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Sunday, December 15, 2013

Prognostic scores in alcoholic hepatitis

1. Maddrey (modified) Discriminant Function score of greater or equal to 32 indicates a high risk (30-50%) risk of mortality at 30 days. The risk is even higher is there are signs of hepatic encephalopathy. Scores should be repeated at day 7.

2. MELD stands for Model for End stage Liver Disease. It is used to estimate 90 days mortality. Poor prognosis if score is greater than 18. Score should be repeated at day 7.

Sunday, October 6, 2013

Effect of weather on COPD

Exacerbations of COPD are more commonly seen during the winter season (nearly 1.6 times more frequently). The main cause of these exacerbations is infection with the respiratory virus, rhinovirus.
Frequent exacerbations have been shown to lead to a faster decline in the lung function, poorer quality of life and increased mortality.
A recent study showed that COPD exacerbations in colder periods of the year take longer to recover from and are more likely to involve cough or coryzal symptoms. The exacerbations in the cold seasons also have a greater impact on daily activity, with patients spending more time indoors and being more likely to be hospitalized with respiratory viral infection.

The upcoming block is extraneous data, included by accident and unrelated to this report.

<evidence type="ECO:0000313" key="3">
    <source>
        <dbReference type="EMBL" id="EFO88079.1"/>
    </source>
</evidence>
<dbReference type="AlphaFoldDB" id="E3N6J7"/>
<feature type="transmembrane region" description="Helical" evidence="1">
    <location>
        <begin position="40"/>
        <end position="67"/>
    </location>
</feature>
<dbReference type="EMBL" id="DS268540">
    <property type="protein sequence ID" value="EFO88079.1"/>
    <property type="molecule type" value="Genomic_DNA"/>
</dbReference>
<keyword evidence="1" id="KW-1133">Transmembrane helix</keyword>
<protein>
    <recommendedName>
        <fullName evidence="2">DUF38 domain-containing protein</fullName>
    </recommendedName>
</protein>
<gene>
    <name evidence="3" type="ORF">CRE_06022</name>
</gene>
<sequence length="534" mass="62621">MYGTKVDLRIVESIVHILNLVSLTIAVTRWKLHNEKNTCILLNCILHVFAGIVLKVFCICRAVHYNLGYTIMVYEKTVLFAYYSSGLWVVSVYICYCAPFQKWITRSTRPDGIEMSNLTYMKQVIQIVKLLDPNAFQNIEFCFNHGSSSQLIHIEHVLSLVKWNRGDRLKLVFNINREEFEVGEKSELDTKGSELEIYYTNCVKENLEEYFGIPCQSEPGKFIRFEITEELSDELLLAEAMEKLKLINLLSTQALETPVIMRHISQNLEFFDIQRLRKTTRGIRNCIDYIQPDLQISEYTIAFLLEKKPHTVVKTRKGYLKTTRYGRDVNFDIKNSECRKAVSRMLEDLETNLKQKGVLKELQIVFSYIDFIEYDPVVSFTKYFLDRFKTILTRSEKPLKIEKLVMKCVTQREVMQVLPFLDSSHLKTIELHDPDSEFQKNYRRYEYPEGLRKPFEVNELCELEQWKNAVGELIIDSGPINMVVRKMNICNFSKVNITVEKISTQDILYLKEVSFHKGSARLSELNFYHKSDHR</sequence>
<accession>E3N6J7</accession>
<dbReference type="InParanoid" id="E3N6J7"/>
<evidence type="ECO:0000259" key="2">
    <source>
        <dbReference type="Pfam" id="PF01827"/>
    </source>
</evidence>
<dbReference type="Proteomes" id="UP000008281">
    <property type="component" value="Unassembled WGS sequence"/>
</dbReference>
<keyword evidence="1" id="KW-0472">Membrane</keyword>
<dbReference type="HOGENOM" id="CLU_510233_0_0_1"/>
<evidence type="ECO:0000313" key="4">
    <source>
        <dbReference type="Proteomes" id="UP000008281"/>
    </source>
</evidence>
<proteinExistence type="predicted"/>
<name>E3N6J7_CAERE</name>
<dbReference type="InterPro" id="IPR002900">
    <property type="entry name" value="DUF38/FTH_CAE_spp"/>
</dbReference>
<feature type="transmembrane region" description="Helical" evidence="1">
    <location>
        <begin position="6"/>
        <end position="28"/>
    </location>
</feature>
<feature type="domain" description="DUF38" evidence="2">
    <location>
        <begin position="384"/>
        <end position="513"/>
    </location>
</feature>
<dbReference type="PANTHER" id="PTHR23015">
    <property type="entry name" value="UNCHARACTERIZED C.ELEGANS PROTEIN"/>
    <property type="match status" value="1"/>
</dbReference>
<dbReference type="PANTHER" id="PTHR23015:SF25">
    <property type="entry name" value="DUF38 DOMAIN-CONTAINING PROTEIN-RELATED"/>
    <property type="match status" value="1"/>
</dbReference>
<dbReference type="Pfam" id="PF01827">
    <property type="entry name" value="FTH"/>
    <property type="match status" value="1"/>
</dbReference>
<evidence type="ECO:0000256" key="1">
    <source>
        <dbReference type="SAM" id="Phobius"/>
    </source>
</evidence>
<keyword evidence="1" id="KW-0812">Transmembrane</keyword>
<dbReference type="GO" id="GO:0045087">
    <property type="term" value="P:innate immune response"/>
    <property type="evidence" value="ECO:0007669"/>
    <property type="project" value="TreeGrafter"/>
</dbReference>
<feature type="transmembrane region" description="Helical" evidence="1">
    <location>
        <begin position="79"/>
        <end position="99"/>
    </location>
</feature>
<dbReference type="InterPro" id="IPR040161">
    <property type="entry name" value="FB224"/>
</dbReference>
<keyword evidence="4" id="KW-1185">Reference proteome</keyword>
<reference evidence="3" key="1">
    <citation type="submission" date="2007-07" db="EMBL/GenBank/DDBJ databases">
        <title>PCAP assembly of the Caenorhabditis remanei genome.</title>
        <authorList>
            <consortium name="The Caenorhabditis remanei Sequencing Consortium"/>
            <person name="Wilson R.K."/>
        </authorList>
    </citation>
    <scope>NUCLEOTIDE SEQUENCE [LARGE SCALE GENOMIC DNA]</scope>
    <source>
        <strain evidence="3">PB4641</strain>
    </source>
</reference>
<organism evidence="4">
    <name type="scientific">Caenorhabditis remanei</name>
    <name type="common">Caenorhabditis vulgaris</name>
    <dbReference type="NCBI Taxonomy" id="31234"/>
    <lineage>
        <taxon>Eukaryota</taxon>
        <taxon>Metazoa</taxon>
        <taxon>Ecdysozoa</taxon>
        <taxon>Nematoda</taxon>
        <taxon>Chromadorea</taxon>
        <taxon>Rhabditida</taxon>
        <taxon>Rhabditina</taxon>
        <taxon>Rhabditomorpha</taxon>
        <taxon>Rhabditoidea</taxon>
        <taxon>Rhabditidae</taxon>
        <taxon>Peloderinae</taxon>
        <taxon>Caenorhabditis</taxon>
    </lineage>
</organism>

Monday, August 5, 2013

X ray spina bifida occulta

It is the case of a 16-yr old female who came to the emergency department with complaints of low back ache for the past week. She has had similar symptoms in the past but now the intensity is increasing.
There is no associated numbness or weakness of extremities. She did not have any weight loss. There was neither urinary nor fecal incontinence.

On examination she had an obvious limp.
Lumbar spines: mild tenderness lower lumbar spines, no deformity, range of motion was normal, no stigma of spina bifida.